Crypto did not create this crisis
President Biden says they will find and hold those responsible for the Silicon Valley Bank collapse. Ha ha. It’s Joe Biden because the entire disaster is a function of government policy.
Silicon Valley Bank broke because the US forced the banks to buy their debt as Tier 1 capital, then debased it. Regulation has forced industries to concentrate their banking services and generate banks with undiversified customer portfolios by draconian AML/KYC/risk modelling, and what do you know, it’s bad for the bank’s soundness. Put the two together and you have a doyen bank, with a godly client base of lauded VCs with their miracle unicorn invested companies, the golden children of the US economy, and you end up with a 5 star disaster.
Until the exit of Silicon Valley Bank, everything was about the evil crypto-demons corrupting the US financial system. It was Silvergate all the way; so kaaaaabooooom goes down Silicon Valley Bank, the eighteenth largest bank in the US Why? Because their clients were VCs, who suddenly didn’t bring in deposits, whose investees were also banked there and buried their deposits with abandon.
But the killer blow was that regulators had long ago told the banks “to buy our twisted government debt, or it’s triple AAA and has never defaulted, this is what your reserves have to be made of”. Except when they raised interest rates, they crushed the value of those assets (which isn’t default or no, no, no!) but threaten to bust banks that have followed those instructions and trust that these devalued assets are solvent.
This is what happened to the UK pensions industry, which almost crashed and burned in September. Rising interest rates “raise” their bond positions, which is why the BOE backstopped it with $100 billion to save the day.
So who is more dangerous, young sociopathic crypto-entrepreneurs running billion dollar balance sheets at Starbucks
The government or Sam Bankman-Fried, who is really more dangerous, we all know of course, how could it be otherwise?
But it’s a little unclear, because the regulators can fix their mistakes because they are the wizards of the magic money tree we all have stored in, and with a wave of a digital wand, they make everything right again if they sleep in the printing press.
This weekend they worked hard on the money magic and kaboom, new rules, our money is completely safe, everything for everyone big and small. Only the investors become atomic bombs!
Not that this hasn’t crashed the European markets… Which will probably bounce on Wednesday, unless this whole farrago has destroyed something in the bowels of the Eurosystem.
But where does this leave crypto? Interesting. I think this:
Crypto holds $100 billion in short-term US Treasuries. It’s a big customer, and if it shuts down now, $100 billion will be dumped into the short-term Treasury markets, and up will raise interest rates, and down will cover the regular banks’ assets. It will be a double loss, you have to QE and you have to replace the customers.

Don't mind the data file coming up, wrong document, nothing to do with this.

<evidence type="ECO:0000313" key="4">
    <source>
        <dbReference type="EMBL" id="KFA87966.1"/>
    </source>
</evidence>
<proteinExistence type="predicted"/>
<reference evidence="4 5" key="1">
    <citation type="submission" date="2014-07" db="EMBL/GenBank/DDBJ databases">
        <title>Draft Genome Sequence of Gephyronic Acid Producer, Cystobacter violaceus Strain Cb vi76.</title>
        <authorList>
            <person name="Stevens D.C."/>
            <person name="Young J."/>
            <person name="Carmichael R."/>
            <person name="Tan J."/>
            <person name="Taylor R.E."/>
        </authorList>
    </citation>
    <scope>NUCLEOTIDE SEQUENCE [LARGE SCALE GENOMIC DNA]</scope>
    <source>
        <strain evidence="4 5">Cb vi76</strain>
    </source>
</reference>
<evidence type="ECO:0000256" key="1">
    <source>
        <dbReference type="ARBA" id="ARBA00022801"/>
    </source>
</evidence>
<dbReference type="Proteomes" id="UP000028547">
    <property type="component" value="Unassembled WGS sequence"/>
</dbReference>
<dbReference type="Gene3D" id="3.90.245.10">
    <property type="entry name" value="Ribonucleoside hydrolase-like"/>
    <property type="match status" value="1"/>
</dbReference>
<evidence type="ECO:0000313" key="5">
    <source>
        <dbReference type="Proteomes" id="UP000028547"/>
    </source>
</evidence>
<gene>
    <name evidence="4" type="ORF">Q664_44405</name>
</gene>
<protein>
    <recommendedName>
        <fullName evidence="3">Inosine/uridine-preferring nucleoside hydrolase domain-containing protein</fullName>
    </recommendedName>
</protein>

Suddenly, cryptostable coins can seem attractive to the government rather than a danger, an attachment rather than a threat, a nice captive customer instead of a gang of marauding robbers.
Anyway, trying to massage the secondary US banks over this lump is going to put crypto “operation chokepoint 2” on the back burner and may well turn the government’s thinking away from suffocating the infant to thinking it might be a good customer for government confetti.
What brought all these banks was the stranglehold on banking that makes it difficult for some customers to bank with the big boys or the bank at all. This concentrates risk via two points:
1) A business crowd of risky customers desperate for a bank, no matter how expensive, flocks to a bank with an appetite for that risk and turns that financial institution into a powder keg.
2) Create banks with undiversified client bases with adapted cyclical economic characteristics, and create boom/bust profiles for these banks. It doesn’t matter if it’s a bunch of Sams or blue chip VCs, lack of diversification is almost always fatal in investment and business.
So here we are on the descent to a crisis.
The regulators moved quickly and decisively, the last great American trait. The disaster was averted, but there will now be a secular shift. If the idiotcracy wins it will be a big negative, if the economic brains in the government focus it could be a big turning point.
I think $100 billion in liquidation of government bonds will be enough to concentrate the mind for a good result.
In the end I didn’t lose any of the huge sum that could have gone south and that’s a good start.
However, we are in hidden variable territory, where there may be many nagging economic pustulants to be revealed, so it pays to be very vigilant and perhaps ready to buy the bottom of a catastrophe. But my idea is that the US is on its toes and ready to hold its own, barring Godzilla coming ashore, which should mean we won’t have a 1929, 2008 event, because if they nip these things in the bud, According to this weekend, life goes on.